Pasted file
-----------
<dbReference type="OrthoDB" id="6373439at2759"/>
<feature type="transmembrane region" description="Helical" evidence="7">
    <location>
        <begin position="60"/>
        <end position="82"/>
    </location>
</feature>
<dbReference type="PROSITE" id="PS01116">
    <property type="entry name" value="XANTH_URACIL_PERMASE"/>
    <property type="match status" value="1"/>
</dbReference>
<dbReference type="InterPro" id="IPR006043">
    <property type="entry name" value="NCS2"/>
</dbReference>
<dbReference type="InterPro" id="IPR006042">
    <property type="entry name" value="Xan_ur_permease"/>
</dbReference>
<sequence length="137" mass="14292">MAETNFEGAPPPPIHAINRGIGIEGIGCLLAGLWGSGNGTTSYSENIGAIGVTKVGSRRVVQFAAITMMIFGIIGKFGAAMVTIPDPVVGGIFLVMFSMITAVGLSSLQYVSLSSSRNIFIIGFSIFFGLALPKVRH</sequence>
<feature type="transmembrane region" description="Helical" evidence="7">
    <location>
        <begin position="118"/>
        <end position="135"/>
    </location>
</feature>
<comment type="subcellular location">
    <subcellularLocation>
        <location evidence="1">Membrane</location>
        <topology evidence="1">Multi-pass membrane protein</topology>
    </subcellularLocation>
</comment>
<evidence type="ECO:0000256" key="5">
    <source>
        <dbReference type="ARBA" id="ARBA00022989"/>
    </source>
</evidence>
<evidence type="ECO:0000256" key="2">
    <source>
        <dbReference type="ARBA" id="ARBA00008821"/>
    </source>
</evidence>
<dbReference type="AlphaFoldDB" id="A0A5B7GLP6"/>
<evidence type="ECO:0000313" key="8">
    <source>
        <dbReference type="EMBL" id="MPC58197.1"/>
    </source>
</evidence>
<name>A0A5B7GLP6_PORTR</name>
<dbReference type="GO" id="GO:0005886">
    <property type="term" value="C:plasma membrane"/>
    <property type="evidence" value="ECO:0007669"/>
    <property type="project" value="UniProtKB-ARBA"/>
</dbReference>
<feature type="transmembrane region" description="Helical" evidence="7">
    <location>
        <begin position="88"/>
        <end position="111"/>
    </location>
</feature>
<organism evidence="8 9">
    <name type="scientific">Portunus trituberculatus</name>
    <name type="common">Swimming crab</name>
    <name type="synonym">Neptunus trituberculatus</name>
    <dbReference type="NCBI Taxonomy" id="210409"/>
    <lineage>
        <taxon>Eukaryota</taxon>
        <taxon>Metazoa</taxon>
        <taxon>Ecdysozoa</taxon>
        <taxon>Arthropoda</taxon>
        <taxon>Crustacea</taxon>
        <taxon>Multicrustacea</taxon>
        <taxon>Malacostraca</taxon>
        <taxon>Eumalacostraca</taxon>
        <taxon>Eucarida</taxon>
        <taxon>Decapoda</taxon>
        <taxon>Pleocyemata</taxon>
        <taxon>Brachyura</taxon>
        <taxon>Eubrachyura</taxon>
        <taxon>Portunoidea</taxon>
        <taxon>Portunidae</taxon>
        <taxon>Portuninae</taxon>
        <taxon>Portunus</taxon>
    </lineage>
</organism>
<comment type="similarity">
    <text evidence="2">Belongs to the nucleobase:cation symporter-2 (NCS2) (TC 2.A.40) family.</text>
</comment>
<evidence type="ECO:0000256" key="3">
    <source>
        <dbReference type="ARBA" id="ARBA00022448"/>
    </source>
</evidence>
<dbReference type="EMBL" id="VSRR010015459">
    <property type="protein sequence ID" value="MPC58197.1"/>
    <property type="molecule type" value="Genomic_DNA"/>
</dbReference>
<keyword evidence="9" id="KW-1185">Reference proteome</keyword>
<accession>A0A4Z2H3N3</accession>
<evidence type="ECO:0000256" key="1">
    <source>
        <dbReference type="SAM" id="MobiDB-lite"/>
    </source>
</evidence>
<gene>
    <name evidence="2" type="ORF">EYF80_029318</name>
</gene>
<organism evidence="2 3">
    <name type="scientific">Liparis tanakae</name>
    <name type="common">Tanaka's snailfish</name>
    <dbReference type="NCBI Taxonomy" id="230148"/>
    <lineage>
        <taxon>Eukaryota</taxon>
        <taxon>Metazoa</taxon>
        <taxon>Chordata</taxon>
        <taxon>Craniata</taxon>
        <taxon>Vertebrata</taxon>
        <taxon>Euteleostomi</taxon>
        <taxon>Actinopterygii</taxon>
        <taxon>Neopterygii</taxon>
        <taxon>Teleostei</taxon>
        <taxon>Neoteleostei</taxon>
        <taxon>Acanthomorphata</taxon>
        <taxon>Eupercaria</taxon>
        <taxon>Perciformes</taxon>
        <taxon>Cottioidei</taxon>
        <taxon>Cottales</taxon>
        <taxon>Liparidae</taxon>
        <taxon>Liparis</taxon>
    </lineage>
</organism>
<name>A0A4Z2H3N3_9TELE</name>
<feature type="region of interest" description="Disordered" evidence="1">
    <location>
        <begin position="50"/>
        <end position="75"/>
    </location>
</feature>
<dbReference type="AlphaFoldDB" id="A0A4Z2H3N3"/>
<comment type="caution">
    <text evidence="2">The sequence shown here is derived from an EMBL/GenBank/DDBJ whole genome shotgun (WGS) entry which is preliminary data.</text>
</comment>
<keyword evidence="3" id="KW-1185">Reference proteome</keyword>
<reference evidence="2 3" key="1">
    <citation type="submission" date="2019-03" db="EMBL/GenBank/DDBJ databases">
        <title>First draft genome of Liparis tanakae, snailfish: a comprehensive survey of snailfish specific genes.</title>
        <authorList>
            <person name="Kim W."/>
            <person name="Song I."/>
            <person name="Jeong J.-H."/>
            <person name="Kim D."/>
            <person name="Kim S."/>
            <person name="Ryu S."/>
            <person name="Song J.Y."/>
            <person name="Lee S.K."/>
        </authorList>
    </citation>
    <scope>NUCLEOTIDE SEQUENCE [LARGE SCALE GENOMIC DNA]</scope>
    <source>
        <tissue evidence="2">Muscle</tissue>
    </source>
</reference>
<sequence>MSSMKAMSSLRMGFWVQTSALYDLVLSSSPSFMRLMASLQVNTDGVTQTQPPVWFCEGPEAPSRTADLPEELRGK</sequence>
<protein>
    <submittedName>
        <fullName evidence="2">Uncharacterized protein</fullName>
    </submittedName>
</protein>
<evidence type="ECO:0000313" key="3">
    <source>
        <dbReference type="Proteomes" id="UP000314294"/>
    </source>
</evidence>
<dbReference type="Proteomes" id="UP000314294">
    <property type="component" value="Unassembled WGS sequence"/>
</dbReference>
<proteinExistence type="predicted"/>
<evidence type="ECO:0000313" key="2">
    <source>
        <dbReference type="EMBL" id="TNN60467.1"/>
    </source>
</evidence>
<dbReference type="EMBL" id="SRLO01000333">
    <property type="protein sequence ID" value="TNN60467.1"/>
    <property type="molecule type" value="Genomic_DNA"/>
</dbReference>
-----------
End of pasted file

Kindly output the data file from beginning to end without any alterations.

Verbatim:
<dbReference type="OrthoDB" id="6373439at2759"/>
<feature type="transmembrane region" description="Helical" evidence="7">
    <location>
        <begin position="60"/>
        <end position="82"/>
    </location>
</feature>
<dbReference type="PROSITE" id="PS01116">
    <property type="entry name" value="XANTH_URACIL_PERMASE"/>
    <property type="match status" value="1"/>
</dbReference>
<dbReference type="InterPro" id="IPR006043">
    <property type="entry name" value="NCS2"/>
</dbReference>
<dbReference type="InterPro" id="IPR006042">
    <property type="entry name" value="Xan_ur_permease"/>
</dbReference>
<sequence length="137" mass="14292">MAETNFEGAPPPPIHAINRGIGIEGIGCLLAGLWGSGNGTTSYSENIGAIGVTKVGSRRVVQFAAITMMIFGIIGKFGAAMVTIPDPVVGGIFLVMFSMITAVGLSSLQYVSLSSSRNIFIIGFSIFFGLALPKVRH</sequence>
<feature type="transmembrane region" description="Helical" evidence="7">
    <location>
        <begin position="118"/>
        <end position="135"/>
    </location>
</feature>
<comment type="subcellular location">
    <subcellularLocation>
        <location evidence="1">Membrane</location>
        <topology evidence="1">Multi-pass membrane protein</topology>
    </subcellularLocation>
</comment>
<evidence type="ECO:0000256" key="5">
    <source>
        <dbReference type="ARBA" id="ARBA00022989"/>
    </source>
</evidence>
<evidence type="ECO:0000256" key="2">
    <source>
        <dbReference type="ARBA" id="ARBA00008821"/>
    </source>
</evidence>
<dbReference type="AlphaFoldDB" id="A0A5B7GLP6"/>
<evidence type="ECO:0000313" key="8">
    <source>
        <dbReference type="EMBL" id="MPC58197.1"/>
    </source>
</evidence>
<name>A0A5B7GLP6_PORTR</name>
<dbReference type="GO" id="GO:0005886">
    <property type="term" value="C:plasma membrane"/>
    <property type="evidence" value="ECO:0007669"/>
    <property type="project" value="UniProtKB-ARBA"/>
</dbReference>
<feature type="transmembrane region" description="Helical" evidence="7">
    <location>
        <begin position="88"/>
        <end position="111"/>
    </location>
</feature>
<organism evidence="8 9">
    <name type="scientific">Portunus trituberculatus</name>
    <name type="common">Swimming crab</name>
    <name type="synonym">Neptunus trituberculatus</name>
    <dbReference type="NCBI Taxonomy" id="210409"/>
    <lineage>
        <taxon>Eukaryota</taxon>
        <taxon>Metazoa</taxon>
        <taxon>Ecdysozoa</taxon>
        <taxon>Arthropoda</taxon>
        <taxon>Crustacea</taxon>
        <taxon>Multicrustacea</taxon>
        <taxon>Malacostraca</taxon>
        <taxon>Eumalacostraca</taxon>
        <taxon>Eucarida</taxon>
        <taxon>Decapoda</taxon>
        <taxon>Pleocyemata</taxon>
        <taxon>Brachyura</taxon>
        <taxon>Eubrachyura</taxon>
        <taxon>Portunoidea</taxon>
        <taxon>Portunidae</taxon>
        <taxon>Portuninae</taxon>
        <taxon>Portunus</taxon>
    </lineage>
</organism>
<comment type="similarity">
    <text evidence="2">Belongs to the nucleobase:cation symporter-2 (NCS2) (TC 2.A.40) family.</text>
</comment>
<evidence type="ECO:0000256" key="3">
    <source>
        <dbReference type="ARBA" id="ARBA00022448"/>
    </source>
</evidence>
<dbReference type="EMBL" id="VSRR010015459">
    <property type="protein sequence ID" value="MPC58197.1"/>
    <property type="molecule type" value="Genomic_DNA"/>
</dbReference>
<keyword evidence="9" id="KW-1185">Reference proteome</keyword>
<accession>A0A4Z2H3N3</accession>
<evidence type="ECO:0000256" key="1">
    <source>
        <dbReference type="SAM" id="MobiDB-lite"/>
    </source>
</evidence>
<gene>
    <name evidence="2" type="ORF">EYF80_029318</name>
</gene>
<organism evidence="2 3">
    <name type="scientific">Liparis tanakae</name>
    <name type="common">Tanaka's snailfish</name>
    <dbReference type="NCBI Taxonomy" id="230148"/>
    <lineage>
        <taxon>Eukaryota</taxon>
        <taxon>Metazoa</taxon>
        <taxon>Chordata</taxon>
        <taxon>Craniata</taxon>
        <taxon>Vertebrata</taxon>
        <taxon>Euteleostomi</taxon>
        <taxon>Actinopterygii</taxon>
        <taxon>Neopterygii</taxon>
        <taxon>Teleostei</taxon>
        <taxon>Neoteleostei</taxon>
        <taxon>Acanthomorphata</taxon>
        <taxon>Eupercaria</taxon>
        <taxon>Perciformes</taxon>
        <taxon>Cottioidei</taxon>
        <taxon>Cottales</taxon>
        <taxon>Liparidae</taxon>
        <taxon>Liparis</taxon>
    </lineage>
</organism>
<name>A0A4Z2H3N3_9TELE</name>
<feature type="region of interest" description="Disordered" evidence="1">
    <location>
        <begin position="50"/>
        <end position="75"/>
    </location>
</feature>
<dbReference type="AlphaFoldDB" id="A0A4Z2H3N3"/>
<comment type="caution">
    <text evidence="2">The sequence shown here is derived from an EMBL/GenBank/DDBJ whole genome shotgun (WGS) entry which is preliminary data.</text>
</comment>
<keyword evidence="3" id="KW-1185">Reference proteome</keyword>
<reference evidence="2 3" key="1">
    <citation type="submission" date="2019-03" db="EMBL/GenBank/DDBJ databases">
        <title>First draft genome of Liparis tanakae, snailfish: a comprehensive survey of snailfish specific genes.</title>
        <authorList>
            <person name="Kim W."/>
            <person name="Song I."/>
            <person name="Jeong J.-H."/>
            <person name="Kim D."/>
            <person name="Kim S."/>
            <person name="Ryu S."/>
            <person name="Song J.Y."/>
            <person name="Lee S.K."/>
        </authorList>
    </citation>
    <scope>NUCLEOTIDE SEQUENCE [LARGE SCALE GENOMIC DNA]</scope>
    <source>
        <tissue evidence="2">Muscle</tissue>
    </source>
</reference>
<sequence>MSSMKAMSSLRMGFWVQTSALYDLVLSSSPSFMRLMASLQVNTDGVTQTQPPVWFCEGPEAPSRTADLPEELRGK</sequence>
<protein>
    <submittedName>
        <fullName evidence="2">Uncharacterized protein</fullName>
    </submittedName>
</protein>
<evidence type="ECO:0000313" key="3">
    <source>
        <dbReference type="Proteomes" id="UP000314294"/>
    </source>
</evidence>
<dbReference type="Proteomes" id="UP000314294">
    <property type="component" value="Unassembled WGS sequence"/>
</dbReference>
<proteinExistence type="predicted"/>
<evidence type="ECO:0000313" key="2">
    <source>
        <dbReference type="EMBL" id="TNN60467.1"/>
    </source>
</evidence>
<dbReference type="EMBL" id="SRLO01000333">
    <property type="protein sequence ID" value="TNN60467.1"/>
    <property type="molecule type" value="Genomic_DNA"/>
</dbReference>